This is 100% from Chardonnay with all the rich, creamy taste and full body that suggests. A big brand that retains high quality in its production and a modest price to boot.


No 1 Family Estate No1 Rosé $47

4 stars

Daniel and Adele Le Brun made their first bubbles in Marlborough in 1980 and have since forged a name as top producers of sparkling wines made the same way as champagne, only in the eminently more affordable region of Marlborough – and they are members of Methodé Marlborough. This is one of their extensive range of bubblies; dry, full bodied and with high but balanced acidity combining nicely with the intense toasty aromas, thanks to being 100% Pinot Noir.

Life as a wine

If life was a wine, it would have to be Pinot Noir.  It’s variable, sometimes great, often disappointing and frequently frustrating. And just when you think you’ve found a great one, along comes a challenge that turns that idea on its head. It’s been a year when friends and family have had turmoils that remind me strongly of Pinot Noir, so, 2020, here we come.

That said, it’s often easy to see why Pinot Noir is a tad challenging. It’s one of the trickiest grapes to grow.

Thin skinned. Early budding in spring (making it frost prone) and early to ripen too but since it needs a cool climate to retain its edge, it often suffers from frost around harvest time in late summer. It also suffers from mildew and fungal disease issues – two of the very things often associated with cool climates. All of which brings to mind the 2018 vintage in Central Otago, the third biggest wine region in New Zealand and the southernmost one in the world. A place where harvest usually takes place after everyone else has finished picking their grapes. Usually, Central is not the first place in New Zealand to harvest its grapes, unless… it was the summer of 2018 – one of the hottest on record in Central with high temperatures early on followed by record low rainfall then heavy rain and fungal disease issues,  due to humidity. Wind helped and growing degree days were relatively high, so, despite the challenges, there are Pinot Noirs of good quality. Some are even beginning to trickle out now, such as two of this week’s trio of top wines.

Tricky to master and understand as Pinot Noir is, it can be even more difficult to understand why life can be so complicated but at least there’s always great Pinot Noir to enjoy along the journey.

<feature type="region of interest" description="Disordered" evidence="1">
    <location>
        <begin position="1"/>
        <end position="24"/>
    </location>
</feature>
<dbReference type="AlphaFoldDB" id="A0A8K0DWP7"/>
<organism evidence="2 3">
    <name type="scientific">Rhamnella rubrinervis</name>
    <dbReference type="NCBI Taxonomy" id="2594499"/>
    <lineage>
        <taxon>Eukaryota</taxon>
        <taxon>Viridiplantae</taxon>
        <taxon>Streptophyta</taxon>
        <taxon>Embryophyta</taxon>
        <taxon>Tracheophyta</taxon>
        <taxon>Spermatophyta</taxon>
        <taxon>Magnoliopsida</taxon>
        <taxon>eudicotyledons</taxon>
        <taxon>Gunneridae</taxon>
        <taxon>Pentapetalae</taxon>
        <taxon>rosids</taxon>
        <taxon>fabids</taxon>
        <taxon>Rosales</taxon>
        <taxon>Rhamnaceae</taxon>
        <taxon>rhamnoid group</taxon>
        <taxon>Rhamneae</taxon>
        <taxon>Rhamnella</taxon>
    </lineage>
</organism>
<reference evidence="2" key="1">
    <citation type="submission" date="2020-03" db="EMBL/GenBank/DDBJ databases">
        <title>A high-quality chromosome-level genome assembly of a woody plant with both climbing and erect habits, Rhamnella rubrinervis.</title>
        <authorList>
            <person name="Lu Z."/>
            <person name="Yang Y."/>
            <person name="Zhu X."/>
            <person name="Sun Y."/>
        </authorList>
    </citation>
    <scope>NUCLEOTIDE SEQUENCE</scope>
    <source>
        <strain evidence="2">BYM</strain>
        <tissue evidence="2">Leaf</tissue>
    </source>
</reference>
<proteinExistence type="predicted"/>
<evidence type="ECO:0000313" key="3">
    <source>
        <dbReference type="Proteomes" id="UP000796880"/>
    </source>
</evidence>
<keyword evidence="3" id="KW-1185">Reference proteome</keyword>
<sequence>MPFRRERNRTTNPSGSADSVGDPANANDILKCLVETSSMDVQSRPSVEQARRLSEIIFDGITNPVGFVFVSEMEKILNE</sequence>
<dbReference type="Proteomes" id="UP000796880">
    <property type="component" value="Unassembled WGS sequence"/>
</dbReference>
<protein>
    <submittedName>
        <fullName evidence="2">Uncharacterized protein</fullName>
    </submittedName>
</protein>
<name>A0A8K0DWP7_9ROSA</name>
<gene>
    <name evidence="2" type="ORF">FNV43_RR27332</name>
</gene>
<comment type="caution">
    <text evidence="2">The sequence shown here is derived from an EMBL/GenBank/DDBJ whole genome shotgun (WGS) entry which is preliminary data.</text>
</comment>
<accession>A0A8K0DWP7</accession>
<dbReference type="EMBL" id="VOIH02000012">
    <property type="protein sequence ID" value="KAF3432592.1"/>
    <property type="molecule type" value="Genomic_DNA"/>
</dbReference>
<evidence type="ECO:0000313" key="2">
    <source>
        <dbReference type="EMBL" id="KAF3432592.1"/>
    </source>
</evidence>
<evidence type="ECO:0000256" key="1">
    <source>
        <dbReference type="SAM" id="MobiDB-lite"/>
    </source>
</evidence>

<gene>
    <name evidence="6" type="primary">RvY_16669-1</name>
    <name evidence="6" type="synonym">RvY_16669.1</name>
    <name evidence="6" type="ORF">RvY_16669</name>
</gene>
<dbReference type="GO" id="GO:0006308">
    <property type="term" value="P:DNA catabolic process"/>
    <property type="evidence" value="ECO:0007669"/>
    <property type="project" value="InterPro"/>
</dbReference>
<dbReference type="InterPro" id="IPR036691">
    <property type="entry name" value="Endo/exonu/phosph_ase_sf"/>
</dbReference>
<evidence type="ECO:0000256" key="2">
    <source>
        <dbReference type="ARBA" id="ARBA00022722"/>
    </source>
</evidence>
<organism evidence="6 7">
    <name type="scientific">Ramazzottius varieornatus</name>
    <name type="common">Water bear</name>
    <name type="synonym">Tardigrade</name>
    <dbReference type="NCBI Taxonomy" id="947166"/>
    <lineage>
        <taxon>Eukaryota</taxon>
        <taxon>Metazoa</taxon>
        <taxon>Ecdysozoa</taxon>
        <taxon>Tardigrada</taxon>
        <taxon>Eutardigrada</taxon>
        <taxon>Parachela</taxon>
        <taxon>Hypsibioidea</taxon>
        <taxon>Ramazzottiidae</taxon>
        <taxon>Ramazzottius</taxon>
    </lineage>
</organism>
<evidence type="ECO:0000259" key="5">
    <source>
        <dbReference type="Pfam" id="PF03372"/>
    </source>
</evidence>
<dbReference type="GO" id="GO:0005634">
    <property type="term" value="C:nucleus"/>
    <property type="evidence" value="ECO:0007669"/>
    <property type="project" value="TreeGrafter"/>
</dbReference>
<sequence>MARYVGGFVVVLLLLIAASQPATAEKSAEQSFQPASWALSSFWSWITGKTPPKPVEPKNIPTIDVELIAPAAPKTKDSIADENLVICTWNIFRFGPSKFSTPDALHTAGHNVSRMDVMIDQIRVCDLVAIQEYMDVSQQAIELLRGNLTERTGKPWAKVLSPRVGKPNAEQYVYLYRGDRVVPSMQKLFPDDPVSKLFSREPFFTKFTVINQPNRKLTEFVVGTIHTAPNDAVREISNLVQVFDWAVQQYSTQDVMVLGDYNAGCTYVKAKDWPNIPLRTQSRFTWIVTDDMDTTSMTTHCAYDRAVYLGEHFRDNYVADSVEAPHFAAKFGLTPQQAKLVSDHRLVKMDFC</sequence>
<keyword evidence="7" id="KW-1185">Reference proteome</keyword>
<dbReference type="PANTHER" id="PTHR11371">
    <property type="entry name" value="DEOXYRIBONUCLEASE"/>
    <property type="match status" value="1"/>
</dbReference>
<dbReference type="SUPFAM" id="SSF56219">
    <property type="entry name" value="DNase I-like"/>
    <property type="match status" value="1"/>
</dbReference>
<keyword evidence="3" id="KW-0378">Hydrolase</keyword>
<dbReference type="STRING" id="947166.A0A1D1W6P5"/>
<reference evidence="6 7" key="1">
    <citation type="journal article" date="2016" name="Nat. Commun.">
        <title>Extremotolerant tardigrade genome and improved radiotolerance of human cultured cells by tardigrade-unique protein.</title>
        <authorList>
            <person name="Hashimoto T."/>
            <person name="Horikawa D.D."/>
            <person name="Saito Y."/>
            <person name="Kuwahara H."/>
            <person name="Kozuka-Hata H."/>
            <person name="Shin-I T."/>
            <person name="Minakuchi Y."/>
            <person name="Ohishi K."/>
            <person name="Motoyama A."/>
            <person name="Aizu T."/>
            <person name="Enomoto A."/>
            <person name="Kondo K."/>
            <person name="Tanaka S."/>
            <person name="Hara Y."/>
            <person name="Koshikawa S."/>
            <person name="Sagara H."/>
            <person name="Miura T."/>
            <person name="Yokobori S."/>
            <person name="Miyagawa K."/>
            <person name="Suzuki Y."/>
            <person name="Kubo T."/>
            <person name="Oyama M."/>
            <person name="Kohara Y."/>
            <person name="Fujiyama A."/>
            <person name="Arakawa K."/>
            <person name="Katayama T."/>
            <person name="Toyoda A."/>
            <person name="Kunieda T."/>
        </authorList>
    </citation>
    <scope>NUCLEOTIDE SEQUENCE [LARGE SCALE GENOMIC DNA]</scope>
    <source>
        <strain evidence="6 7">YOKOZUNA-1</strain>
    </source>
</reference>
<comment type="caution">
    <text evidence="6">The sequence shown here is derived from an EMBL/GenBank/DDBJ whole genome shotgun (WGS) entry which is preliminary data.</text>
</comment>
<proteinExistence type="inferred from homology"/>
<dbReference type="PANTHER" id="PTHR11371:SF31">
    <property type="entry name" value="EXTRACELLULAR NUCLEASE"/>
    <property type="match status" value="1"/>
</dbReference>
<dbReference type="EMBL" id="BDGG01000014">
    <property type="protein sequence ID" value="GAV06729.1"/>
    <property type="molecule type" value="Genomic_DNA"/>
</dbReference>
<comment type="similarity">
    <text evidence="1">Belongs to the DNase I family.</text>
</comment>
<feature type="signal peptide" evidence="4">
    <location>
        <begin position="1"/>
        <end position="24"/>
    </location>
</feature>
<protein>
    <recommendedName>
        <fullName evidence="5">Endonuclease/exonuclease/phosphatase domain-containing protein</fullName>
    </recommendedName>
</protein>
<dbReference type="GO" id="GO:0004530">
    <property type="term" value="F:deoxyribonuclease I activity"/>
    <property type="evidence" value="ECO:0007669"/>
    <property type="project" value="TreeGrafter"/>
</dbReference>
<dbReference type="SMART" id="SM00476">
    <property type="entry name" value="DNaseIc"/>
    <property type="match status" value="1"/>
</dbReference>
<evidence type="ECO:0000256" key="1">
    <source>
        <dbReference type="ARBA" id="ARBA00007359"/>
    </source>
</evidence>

Wines of the week

2018 Misha’s Vineyard Cantata Pinot Noir $30

Cantata is the mid priced Pinot Noir in MIsha’s Vineyard range and is made with grapes grown solely on the estate owned vineyard in Bendigo. The grapes in this wine were destemmed with 25% whole bunches retained and fermented with natural yeasts. The ferment was hand plunged two to three times a day and kept warm, post ferment, to allow tannin extraction for an average of 22 days before the wine was pressed to tanks, cold settled, then aged in 300 litre French oak barrels until the following spring.

It drinks well now and will continue to evolve for three to four years. Dry, smooth and fruity with a lingering finish. It was filtered before bottling in October 2019.



2016 Main Divide North Canterbury Pinot Noir $25

When second tier wines taste this good, you know someone’s doing something right. And that someone is the entire winemaking team at Pegasus Bay winery in North Canterbury, owned by the Donaldson family. This wine is an outstanding, full bodied, dry, earthy and savoury drop from its release and for up to 8 years following. Density, concentration, ageability and deliciousness? All present and counted here.



2018 Misha’s Vineyard The High Note Pinot Noir $45

The High Note is the top Pinot Noir from Misha’s Vineyard in Bendigo, Central Otago. Estate grown grapes were fermented with natural yeasts with a modest 6% whole bunch fermentation and post ferment skin maceration time of about 24 days followed by aging in 300 litre French oak, 37% new. It was filtered before bottling in April 2019. Drinks well now and will unfold more flavour with time in bottle.


New Zealand third in world in London wine show

New Zealand  ranked third in the world for its medal tally at the International Wine Challenge (IWC) in London last month.

This country was awarded 14 gold medals and 287 medals overall in the first round of the 2020 International Wine Challenge. Australia was in first place with 36 gold medals and France in second place with 26.

The IWC is the biggest wine competition in the world and has a large number of judges, checks and balances, which means all wines are tasted, ranked and rated several times before conclusions about their quality is reached.

The 2019 Stoneleigh Wild Valley Wild Sauvignon Blanc was one of only six wines to score 96 out of 100 available points; an honour it shared with a Chablis Grand Cru and a premium red Burgundy from France.

“New Zealand has long been regarded as one of the finest producers of Sauvignon Blanc in the world, and the results from this first tranche of the International Wine Challenge prove that. It’s also great to see that a range of other wine styles from New Zealand, both white and red, were recognised for their excellence”, says Peter McCombie MW, International Wine Challenge co chairman.

Two Central Otago Pinot Noirs also hit new highs late last month at the IWC when the 2017 Wild Earth Pinot Noir and the 2017 Nevis Bluff Pinot Gris 2017 both took gold medals at the 37 year old competition.